Toxic Masculinity and Self-love in “Money Heist”

In this post I would like to use Angels in America as a lens to look at this brief fragment of Money Heist. In both, the play and the TV show, we encounter figures that personalize the toxic masculinity. On the one hand, we need to pay special attention to Roy M. Cohn and particularly the scene 9 of Act One in which he is told by his doctor Henry that he has AIDS and that it may have been caused by the intercourse he had without protection with other men, from what Roy reacts defiantly and in a passive-aggressive and defensively tone: “No, say it. I mean it. Say: “Roy Cohn, you are a homosexual”. And I will proceed, systematically, to destroy your reputation and your practice and your career in New York State, Henry. Which you know I can do” (Kushner 45). His speech about being “an heterosexual man who fucks around with guys”, is the representation of his denial about his own identity, portrayed by Kushner as a way of highlighting how heteronormative social conventions and the discrimination against the queer community could make Roy deny his own sexual orientation so fiercely.

This confrontation between Roy and Henry resonated with the one existing between the characters Palermo and Nairobi in Money Heist. Palermo would be the equivalent to Roy in terms of toxic masculinity since he is the one that brags about using men as sexual objects and ghosting them afterwards without any kind of romantic perspective, calling this behaviour of him “Boom boom ciao”. This is probably how the authors of the screenplay show that this mask Palermo creates is another way of denial, he avoids to show his true emotions because vulnerability and sentivity in men are frown upon by society. Nairobi confronts him and says that “to love, you need  courage”.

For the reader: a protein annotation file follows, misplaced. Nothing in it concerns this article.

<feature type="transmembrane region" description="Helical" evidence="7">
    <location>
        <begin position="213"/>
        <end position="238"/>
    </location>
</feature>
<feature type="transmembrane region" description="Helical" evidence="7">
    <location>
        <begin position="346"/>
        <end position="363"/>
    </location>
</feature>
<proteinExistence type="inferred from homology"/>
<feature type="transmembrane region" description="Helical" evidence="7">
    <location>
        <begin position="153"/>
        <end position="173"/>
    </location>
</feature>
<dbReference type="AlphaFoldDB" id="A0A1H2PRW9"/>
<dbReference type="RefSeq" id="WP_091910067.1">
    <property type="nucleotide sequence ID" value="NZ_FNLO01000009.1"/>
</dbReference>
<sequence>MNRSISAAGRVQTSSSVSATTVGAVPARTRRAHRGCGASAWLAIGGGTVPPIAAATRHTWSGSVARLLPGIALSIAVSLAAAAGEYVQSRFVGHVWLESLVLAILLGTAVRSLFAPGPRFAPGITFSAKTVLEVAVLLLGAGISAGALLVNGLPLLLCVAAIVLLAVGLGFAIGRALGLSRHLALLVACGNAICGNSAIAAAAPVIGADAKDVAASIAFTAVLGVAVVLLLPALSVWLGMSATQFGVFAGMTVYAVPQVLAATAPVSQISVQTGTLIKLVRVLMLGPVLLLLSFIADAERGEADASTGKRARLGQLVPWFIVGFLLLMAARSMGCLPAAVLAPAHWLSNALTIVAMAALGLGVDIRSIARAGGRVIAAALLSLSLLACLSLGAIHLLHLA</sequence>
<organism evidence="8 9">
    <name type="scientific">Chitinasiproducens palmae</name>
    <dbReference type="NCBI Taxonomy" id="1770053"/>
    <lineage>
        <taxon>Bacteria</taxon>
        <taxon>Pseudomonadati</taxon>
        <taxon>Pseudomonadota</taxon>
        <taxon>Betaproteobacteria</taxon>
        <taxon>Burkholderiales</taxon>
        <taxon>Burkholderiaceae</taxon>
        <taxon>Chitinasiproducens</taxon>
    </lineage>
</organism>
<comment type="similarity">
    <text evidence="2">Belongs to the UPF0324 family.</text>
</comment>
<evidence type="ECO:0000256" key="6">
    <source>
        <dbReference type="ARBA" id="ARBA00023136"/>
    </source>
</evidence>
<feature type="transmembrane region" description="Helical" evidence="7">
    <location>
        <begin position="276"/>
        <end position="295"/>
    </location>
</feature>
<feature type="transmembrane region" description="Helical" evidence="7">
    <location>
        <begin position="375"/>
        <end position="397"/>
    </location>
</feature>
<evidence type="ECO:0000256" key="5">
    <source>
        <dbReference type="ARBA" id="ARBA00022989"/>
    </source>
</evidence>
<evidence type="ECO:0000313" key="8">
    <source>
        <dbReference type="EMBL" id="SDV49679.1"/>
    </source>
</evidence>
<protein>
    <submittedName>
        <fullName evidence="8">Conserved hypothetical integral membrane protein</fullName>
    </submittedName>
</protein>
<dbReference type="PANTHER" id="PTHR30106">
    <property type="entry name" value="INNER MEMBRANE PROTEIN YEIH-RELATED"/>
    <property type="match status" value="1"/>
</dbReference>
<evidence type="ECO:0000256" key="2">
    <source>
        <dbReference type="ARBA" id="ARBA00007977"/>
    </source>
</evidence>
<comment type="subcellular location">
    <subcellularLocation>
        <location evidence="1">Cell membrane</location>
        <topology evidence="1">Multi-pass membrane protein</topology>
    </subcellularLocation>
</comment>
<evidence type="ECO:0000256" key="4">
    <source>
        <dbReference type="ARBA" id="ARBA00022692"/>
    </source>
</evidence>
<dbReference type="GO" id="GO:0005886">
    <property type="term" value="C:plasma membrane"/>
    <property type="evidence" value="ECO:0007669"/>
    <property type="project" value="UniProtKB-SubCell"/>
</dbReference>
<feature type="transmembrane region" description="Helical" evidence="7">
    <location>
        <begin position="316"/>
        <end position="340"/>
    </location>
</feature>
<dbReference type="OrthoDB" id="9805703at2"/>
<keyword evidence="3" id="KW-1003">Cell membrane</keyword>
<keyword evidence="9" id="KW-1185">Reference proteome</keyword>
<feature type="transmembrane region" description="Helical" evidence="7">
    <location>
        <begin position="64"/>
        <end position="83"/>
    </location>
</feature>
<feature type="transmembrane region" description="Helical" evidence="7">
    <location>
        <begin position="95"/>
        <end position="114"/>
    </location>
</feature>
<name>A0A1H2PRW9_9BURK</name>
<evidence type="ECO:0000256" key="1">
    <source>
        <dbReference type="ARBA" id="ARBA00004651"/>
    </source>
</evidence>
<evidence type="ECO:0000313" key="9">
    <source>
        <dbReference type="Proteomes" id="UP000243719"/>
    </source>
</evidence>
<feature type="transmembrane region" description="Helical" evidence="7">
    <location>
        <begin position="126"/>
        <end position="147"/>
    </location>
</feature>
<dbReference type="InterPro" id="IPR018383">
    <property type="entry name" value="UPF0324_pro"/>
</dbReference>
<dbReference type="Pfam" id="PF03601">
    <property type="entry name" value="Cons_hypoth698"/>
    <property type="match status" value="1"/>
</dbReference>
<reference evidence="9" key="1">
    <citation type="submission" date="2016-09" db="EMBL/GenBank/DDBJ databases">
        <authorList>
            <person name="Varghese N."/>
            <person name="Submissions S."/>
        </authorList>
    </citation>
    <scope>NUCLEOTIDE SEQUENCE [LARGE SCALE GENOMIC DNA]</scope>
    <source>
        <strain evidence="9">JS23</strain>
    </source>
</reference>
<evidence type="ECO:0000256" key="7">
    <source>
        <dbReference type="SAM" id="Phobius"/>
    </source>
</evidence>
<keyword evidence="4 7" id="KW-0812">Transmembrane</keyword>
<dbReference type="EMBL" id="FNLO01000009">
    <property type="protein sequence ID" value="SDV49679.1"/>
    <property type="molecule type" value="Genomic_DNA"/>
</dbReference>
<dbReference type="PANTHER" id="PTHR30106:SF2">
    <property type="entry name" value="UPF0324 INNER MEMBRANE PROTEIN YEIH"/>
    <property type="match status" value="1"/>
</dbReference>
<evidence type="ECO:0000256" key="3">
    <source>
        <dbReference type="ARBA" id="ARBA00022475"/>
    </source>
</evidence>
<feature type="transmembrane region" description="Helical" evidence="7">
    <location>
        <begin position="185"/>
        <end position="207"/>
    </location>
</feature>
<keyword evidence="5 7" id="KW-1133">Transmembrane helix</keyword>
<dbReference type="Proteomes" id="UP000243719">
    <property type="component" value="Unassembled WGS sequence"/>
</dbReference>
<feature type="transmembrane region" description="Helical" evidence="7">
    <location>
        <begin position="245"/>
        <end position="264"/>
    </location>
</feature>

In this sense, another interpretation can be drawn from this comparison: there could be even a parallelism between a coming-out and a declaration of love since in both situations you are being honest with yourself and the other person. In a coming-out you are declaring your love about who you are, your love for yourself. That special moment in which you decide that society and conventions do not have a say in how you should be or feel. In both cases, and as Nairobi states, “to love, you need courage”, and toxic masculinity is the opposite of bravery: cowardice in its purest form.

(English subtitles can be selected in the settings)


One thought on “Toxic Masculinity and Self-love in “Money Heist””

  1. I really liked your analysis and relationship between the characters in these two stories, and I agree that these they are a representation of toxic masculinity. Historically, toxic masculinity has been shown in different mass media as something natural and even positive, and I think that is why the fight against it and the personal deconstruction regarding these aspects has always been so difficult. Little by little we can see how more TV shows, movies and social networks repudiate this type of comments and attitudes, which is positive and hopeful.

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